The center position certainly has not been the Celtics’ strong point over the past decade, but Perkins has really solidified the position over the past four seasons. Other notable players I could have selected were Mark Blount, Theo Ratliff, Tony Battie, or Raef LaFrentz (who at one point was productive in Boston). None of those players really had a strong impact on the team like Perkins has in the past few years. Perkins is what most people would call a “banger” when it comes to talking about a center. He has a big wide body and is able to contain most, if not all, the centers in the league. He was really put to the test last season in the playoffs against Orlando’s Dwight Howard, and Perkins held his own. Perkins is learning how to use his big body down below and does a great job of containing other centers in the league.
Phoenix Suns player Amare Stoudemire said earlier this season that Perkins is just outright mean: “He’s always mean. Always mad,” Stoudemire said. “He don’t never have fun out there. He needs to learn how to have fun on the basketball court and just enjoy his life — enjoy the game.” Well, Perkins should enjoy making my Celtics’ All-Decade Team.
This position was far too hard to pick a winner so I decided to pick two of them instead. Ricky Davis was a perennial starter when he came to Boston from Cleveland, but he started only 5 of 57 games during the 2003-04 season, averaging 14.1 points, 4.2 rebounds and 2.6 assists per game. The next season he was pretty much the sixth man on the team, as he only started 11 of the 82 games he played, but he did average 32.9 minutes a game. That season he averaged 16.0 points, 3.0 rebounds and 3.0 assists per game.
When Davis arrived in Boston it was often criticized because he was always labeled selfish but he complemented Pierce very well and the team was very exciting to watch. It was so fun to watch that even when Davis failed to finish a between-the-legs dunk during a game against the Lakers we still managed to cheer when he got his own rebound and threw down a windmill dunk seconds later. The next season was his best in Boston, as he averaged 19.7 points, 5.3 assists and 4.5 rebounds a game. He started all 42 games he played that season before being dealt to the Minnesota Timberwolves in a multi-player trade for Wally Szczerbiak. I still think that was a terrible trade…sorry Wally.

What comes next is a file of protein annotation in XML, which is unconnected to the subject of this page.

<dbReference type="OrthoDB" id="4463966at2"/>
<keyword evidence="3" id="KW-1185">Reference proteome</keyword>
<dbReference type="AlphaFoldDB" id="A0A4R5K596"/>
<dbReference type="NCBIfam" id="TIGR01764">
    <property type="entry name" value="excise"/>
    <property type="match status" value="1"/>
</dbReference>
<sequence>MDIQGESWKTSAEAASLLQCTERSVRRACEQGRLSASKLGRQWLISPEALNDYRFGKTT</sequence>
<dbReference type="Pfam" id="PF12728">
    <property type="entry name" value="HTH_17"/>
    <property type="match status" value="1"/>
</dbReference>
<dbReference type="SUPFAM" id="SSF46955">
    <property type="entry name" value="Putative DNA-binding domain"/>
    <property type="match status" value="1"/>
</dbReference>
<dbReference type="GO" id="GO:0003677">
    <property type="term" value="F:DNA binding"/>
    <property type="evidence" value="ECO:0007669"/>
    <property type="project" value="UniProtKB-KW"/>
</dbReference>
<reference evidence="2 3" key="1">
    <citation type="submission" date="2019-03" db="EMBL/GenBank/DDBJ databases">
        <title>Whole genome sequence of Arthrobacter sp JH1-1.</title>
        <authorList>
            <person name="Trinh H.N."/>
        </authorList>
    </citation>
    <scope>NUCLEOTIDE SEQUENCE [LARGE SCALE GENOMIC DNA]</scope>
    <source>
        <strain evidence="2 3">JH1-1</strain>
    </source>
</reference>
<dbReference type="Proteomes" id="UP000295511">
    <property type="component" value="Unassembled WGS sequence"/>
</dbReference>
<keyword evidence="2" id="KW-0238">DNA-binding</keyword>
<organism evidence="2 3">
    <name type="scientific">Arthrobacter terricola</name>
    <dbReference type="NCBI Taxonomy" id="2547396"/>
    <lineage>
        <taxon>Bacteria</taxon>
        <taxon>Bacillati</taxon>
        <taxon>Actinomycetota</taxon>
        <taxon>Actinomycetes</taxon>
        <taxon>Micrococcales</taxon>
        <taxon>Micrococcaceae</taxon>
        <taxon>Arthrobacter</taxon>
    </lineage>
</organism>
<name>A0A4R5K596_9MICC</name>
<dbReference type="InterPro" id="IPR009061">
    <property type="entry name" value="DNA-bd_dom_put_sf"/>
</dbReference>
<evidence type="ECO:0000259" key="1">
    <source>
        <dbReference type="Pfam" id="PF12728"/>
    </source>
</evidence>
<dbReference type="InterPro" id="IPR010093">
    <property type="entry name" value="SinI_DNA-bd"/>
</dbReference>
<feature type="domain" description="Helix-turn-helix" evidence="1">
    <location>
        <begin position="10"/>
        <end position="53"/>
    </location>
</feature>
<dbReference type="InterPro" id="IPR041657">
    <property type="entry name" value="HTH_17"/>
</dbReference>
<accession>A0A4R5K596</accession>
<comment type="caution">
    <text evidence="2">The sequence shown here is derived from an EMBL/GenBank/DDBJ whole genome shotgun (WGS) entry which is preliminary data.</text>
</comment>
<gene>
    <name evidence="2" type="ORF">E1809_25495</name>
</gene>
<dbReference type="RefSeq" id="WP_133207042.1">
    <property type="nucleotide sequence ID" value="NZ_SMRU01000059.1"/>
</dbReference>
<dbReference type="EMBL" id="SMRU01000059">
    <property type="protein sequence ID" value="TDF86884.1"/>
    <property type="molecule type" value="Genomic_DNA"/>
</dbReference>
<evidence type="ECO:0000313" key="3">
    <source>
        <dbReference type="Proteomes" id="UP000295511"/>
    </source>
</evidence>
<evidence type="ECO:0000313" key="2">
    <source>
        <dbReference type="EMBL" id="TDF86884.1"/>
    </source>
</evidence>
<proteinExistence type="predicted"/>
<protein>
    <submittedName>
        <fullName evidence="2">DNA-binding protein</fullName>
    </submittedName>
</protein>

Then there is the case for Eddie House. He came to the Celtics in the same offseason that brought both Allen and Garnett to Boston, and won a Championship in 2008. House has never been a true starter in the league so it’s fairly easy to have him as the Celtics’ sixth man. Now I know he never put up the numbers that Ricky Davis did, but House does something different. He shoots lights out from beyond the arc. Last season he even passed Danny Ainge’s team record for 3-point percentage in a season with a 44.4% rate from deep. Since joining the Celtics three years ago, he has averaged 7.5, 8.5, and 7.6 points per game, but for someone who rarely sees more than 20 minutes a game, he plays very well.
Any Celtics fan knows that he has his cold streaks shooting the ball, but when he’s on a hot streak he’s nearly impossible to guard. During the 2008 Finals, I will never forget the key steals he had late in games to help the Celtics defeat the Lakers. He put his body on the line and did whatever he could to make the play and he deserves the respect for that. When the Celtics needed him most, he showed up and that is why he gets the tie for the Celtics All-Decade Team sixth man. Most Celtics fans will remember the good years in the 2000’s and since House was main contributor during those years he will also be remembered for his role on the team.
Another player who could fill in this spot as the sixth man would be James Posey. Every Celtics fan loves Posey for what he did in 2007-08, but he was only on the team for one year so it’s hard to give him the sixth man award for one year. It’s too bad he didn’t stick around longer, because he could’ve been one of the best sixth men in the NBA (if he stayed with the Green).
I’m just going to list the worst players the Celtics acquired over the past decade. Some of them you may have forgotten over the years: Kedrick Brown, Joseph Forte, Jerome Moiso, Milt Palacio, Bryant Stith, Randy Brown, Chris Carr, Chris Herren, Bimbo Coles, Ruben Wolkowyski, Grant Long, Vin Baker (sorry Vinny), Jiri Welsch, Chris Mihm, Jumaine Jones, Michael Stewart, Justin Reed, JR Bremer, Michael Olowokandi, Orien Green, Allan Ray, Kevin Pinkney, Scot Pollard, and Gabe Pruitt.
Sorry guys, but you may or may not be remembered for playing on the Celtics, even during the down years.
OK, don’t hate me for picking the starting five players from the past three seasons, but when I looked at all the years and who really stepped up in Boston, I had to pick all of them. I did throw in Ricky Davis as the sixth man, so it’s not like I completely ignored the other seven years. Rondo, Allen, Pierce, Garnett and Perkins all changed basketball here in Boston and that is something that needs to be recognized.
When you think of the past decade, you always want to think of the positive things that happened and forget about all the losses that were accounted for. So it was easier to select the players of the past three seasons for my All-Decade Team, but they really were the best at their positions and deserved to be there. I wish I could’ve put other players in there, but no one really stood out more than the current starting lineup.